On 26 May 2021, the MDR has been fully applicable, following the transition period. If you are a Manufacturer, Importer or Distributor of medical devices, or have other responsibilities under the MDR, please make absolutely sure that you are a 100% ready for new obligations.
The Medical Devices Coordination Group (MDCG) established under Article 103 of Regulation (EU) 2017/745 published in March 2021 recommendations regarding the qualification of adaptable mass-produced medical devices, custom-made devices (CMD) and their components.
The new MDR Regulation (745/2017) compared to the current MDD (93/42/EEC) and AIMD (90/385/EEC) is much more extensive and detailed - it contains 123 articles and 17 annexes - which is more than 175 pages in total, compared to the 60-page Directive.
From 1 January 2021, the United Kingdom is out of the customs union ,the single market of the European Union and ceased to be bound by EU law. Until the last few days, it was unclear how the UK's cooperation with the rest of the European Union would ultimately look. The Brexit deal creates regulatory barriers to trade in medical devices between the UK and the European Union.
Regulation of the European Commission No. 745/2017 (MDR) significantly changed the requirements set out in the current Directives 93/42 / EEC and 90/985 / EEC was prepared for many years. After long expectations, in 2012 the first proposal for a Regulation was presented, which is much more restrictive than the applicable law. Therefore, many significant comments and proposals for the Regulation were made, so it lasted up to 5 years to publish the final version. Therefore it is not surprising, that companies and organizations in the medical industry have been worried by the fact about short implementation period of the new law.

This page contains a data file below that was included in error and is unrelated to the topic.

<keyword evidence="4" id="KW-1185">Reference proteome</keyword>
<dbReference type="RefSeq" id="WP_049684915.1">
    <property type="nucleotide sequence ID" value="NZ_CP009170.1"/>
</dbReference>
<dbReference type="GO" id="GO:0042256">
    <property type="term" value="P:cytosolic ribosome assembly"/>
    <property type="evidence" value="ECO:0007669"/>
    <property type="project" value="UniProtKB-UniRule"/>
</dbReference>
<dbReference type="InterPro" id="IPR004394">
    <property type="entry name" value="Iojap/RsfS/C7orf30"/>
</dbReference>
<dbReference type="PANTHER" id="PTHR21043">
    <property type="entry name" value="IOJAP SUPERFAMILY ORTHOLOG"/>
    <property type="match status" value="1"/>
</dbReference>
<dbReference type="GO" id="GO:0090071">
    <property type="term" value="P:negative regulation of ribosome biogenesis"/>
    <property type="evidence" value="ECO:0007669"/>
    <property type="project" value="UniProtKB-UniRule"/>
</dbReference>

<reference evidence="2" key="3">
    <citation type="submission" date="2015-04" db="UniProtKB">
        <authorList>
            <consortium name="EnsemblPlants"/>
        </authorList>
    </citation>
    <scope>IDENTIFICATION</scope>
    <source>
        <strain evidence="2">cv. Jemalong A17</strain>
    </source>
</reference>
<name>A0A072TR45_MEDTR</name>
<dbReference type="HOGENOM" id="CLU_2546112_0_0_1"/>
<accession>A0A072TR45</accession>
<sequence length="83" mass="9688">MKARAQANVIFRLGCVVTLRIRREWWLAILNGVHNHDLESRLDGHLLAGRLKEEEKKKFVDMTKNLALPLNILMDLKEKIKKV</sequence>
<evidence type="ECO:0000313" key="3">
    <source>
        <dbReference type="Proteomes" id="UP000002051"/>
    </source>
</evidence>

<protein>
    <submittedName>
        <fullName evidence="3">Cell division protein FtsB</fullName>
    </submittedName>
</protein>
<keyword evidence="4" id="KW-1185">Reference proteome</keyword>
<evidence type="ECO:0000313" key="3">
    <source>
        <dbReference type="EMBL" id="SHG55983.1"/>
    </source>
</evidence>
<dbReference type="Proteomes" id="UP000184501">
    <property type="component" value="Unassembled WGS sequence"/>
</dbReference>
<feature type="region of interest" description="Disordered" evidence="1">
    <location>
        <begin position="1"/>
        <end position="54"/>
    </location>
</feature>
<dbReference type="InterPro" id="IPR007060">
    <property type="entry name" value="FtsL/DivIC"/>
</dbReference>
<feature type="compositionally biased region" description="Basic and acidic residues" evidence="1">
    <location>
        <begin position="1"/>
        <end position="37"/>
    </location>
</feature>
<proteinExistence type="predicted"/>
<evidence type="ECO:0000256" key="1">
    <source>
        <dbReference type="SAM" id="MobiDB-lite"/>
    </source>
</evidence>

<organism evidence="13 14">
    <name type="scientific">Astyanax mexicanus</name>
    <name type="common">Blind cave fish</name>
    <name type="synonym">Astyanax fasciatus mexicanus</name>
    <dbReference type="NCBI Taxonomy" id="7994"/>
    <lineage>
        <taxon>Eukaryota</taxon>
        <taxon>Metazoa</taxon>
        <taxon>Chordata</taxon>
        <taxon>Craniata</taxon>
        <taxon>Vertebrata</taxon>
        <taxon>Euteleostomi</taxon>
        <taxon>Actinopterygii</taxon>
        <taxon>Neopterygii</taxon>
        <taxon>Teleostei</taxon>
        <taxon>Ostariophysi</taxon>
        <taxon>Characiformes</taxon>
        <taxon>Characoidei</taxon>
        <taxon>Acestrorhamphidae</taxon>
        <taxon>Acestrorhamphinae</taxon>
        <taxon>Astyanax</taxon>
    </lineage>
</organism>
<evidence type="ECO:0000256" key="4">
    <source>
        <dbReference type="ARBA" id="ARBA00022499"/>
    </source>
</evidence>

COVID-19 disease, caused by coronavirus, is primarily transmitted by droplet infection through contact with infected persons. When an infected person coughs, sneezes or talks, small airborne particles are transferred to another person. There is currently a very high demand for protective equipment designed to provide protection against airborne particles, including protective masks, medical gloves, overalls and face shields. These items of personal protective equipment, which are used primarily to protect the health of medical professionals and infected persons in health care facilities, are classified as medical devices. The most important aspects to consider when placing new personal protection medical devices on the market are presented below.
The purpose of this article is to address the interpretation of the provisions in Article 16 of EU Regulation 2017/745. Recently, misinterpretations of the regulations contained in that Article have been voiced at medical device conferences. Our analysis and its outcome are consistent with the interpretation advocated by 27 notified bodies in the area of medical devices that take part in regular meetings of the Notified Body Group. It is not by chance the fact that those meetings are also attended by representatives of the European Commission.